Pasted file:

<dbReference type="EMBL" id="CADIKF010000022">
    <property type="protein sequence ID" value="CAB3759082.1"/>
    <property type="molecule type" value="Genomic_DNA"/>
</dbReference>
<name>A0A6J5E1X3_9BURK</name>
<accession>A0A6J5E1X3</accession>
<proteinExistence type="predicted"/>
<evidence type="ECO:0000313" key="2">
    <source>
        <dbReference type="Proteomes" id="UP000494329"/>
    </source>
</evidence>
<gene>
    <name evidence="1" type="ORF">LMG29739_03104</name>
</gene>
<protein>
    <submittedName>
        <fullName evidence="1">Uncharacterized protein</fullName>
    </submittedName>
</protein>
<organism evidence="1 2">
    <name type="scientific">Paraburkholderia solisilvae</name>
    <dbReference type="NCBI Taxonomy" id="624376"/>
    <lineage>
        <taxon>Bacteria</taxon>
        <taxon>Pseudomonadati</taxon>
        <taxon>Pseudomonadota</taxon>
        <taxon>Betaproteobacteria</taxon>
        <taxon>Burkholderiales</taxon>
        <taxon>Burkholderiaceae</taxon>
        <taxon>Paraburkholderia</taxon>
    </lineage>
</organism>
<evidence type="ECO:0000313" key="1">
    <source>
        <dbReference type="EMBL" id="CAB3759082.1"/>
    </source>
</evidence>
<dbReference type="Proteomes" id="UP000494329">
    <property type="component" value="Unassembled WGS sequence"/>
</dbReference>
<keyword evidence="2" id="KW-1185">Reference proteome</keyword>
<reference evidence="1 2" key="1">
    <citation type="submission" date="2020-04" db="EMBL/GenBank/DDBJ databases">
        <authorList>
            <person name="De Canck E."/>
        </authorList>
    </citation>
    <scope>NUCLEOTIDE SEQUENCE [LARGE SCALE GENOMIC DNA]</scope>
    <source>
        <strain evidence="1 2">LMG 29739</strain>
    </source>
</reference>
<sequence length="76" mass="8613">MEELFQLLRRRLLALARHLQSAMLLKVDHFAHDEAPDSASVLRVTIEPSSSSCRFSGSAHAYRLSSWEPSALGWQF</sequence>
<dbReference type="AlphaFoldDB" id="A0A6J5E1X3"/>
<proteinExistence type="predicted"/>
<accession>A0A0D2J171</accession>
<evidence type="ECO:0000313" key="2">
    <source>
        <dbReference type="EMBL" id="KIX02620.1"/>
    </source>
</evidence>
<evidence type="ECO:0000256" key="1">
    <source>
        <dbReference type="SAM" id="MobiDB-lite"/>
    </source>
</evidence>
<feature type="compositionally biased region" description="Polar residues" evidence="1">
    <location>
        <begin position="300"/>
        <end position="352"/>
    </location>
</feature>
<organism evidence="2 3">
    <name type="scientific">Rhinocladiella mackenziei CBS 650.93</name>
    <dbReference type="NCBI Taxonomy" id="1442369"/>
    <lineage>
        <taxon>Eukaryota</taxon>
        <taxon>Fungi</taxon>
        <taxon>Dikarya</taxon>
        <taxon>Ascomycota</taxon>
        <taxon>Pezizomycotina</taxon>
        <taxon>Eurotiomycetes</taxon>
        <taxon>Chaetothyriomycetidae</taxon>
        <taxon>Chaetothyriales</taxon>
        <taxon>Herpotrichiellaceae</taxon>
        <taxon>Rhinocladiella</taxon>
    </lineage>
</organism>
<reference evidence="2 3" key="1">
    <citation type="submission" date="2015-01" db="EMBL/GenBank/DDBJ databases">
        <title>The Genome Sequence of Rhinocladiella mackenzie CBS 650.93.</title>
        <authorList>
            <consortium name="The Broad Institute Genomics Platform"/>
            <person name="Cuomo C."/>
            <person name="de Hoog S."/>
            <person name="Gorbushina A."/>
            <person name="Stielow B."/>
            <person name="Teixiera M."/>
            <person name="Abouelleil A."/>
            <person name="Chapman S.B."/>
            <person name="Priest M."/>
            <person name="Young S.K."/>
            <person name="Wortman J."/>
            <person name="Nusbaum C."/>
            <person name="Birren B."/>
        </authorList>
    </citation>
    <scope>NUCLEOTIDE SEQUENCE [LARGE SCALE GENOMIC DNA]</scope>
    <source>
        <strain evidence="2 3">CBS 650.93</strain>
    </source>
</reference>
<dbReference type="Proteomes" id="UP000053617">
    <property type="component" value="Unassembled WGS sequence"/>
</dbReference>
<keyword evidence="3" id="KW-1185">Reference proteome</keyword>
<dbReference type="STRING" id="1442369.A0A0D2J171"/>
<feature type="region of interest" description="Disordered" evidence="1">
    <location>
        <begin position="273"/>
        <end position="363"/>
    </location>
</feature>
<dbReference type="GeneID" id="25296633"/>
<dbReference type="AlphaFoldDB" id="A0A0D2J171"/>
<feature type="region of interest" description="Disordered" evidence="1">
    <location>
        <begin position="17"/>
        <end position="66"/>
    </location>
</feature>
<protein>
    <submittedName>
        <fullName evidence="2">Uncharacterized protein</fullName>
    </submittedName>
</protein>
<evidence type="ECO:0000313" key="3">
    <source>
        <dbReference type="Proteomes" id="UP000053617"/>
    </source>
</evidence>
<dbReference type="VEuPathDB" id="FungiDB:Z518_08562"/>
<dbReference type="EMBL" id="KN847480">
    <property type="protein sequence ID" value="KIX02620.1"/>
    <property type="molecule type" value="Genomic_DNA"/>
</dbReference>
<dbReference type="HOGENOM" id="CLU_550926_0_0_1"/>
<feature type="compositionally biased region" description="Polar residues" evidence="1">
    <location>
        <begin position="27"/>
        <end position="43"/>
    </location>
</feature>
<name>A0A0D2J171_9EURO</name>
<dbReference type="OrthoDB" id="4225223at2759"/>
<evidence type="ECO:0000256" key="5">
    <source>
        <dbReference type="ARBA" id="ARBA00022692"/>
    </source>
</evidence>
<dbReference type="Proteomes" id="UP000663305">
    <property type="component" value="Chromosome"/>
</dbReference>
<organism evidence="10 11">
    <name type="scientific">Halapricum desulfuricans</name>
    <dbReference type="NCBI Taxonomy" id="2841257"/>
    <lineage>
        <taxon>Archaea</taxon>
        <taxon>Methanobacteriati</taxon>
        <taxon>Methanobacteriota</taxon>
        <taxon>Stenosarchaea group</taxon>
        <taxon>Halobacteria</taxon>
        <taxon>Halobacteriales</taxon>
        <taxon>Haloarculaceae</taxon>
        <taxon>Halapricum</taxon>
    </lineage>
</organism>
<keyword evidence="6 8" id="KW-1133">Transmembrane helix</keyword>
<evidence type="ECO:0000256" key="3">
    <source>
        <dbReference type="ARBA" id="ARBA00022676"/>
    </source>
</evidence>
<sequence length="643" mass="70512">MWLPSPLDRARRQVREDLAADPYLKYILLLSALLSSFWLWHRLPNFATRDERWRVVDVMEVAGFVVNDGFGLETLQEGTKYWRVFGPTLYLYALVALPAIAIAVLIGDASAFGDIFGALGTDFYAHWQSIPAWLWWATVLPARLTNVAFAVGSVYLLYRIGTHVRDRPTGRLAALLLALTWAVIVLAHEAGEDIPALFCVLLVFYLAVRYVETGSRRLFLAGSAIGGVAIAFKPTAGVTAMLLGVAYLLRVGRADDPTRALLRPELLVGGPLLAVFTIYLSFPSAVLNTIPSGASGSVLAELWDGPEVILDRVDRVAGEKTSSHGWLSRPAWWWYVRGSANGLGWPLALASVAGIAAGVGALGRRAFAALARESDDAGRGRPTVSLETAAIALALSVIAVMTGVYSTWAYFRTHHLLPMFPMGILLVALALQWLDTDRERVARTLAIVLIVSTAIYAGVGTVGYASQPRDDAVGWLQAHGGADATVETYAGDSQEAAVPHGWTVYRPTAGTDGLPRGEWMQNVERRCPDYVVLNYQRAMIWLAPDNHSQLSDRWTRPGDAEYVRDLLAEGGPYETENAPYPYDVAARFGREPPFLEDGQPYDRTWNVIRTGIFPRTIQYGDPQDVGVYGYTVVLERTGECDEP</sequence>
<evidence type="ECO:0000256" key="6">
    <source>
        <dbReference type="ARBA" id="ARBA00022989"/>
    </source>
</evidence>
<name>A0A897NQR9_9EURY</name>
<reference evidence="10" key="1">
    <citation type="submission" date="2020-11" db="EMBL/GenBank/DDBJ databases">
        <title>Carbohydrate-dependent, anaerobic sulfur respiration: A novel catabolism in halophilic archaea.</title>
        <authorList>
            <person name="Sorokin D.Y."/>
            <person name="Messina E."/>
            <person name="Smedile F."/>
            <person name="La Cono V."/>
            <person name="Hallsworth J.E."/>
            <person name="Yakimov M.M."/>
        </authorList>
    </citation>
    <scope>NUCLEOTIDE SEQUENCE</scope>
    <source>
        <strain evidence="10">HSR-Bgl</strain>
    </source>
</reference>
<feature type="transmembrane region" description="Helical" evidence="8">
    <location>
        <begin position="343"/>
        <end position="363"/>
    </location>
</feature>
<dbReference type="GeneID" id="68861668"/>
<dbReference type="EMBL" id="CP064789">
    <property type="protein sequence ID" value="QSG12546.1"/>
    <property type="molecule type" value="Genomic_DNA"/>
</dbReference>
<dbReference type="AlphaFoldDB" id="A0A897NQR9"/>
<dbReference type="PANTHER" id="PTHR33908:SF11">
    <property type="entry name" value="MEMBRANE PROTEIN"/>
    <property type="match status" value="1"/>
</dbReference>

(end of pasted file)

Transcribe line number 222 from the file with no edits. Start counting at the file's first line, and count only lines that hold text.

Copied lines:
    <property type="entry name" value="MEMBRANE PROTEIN"/>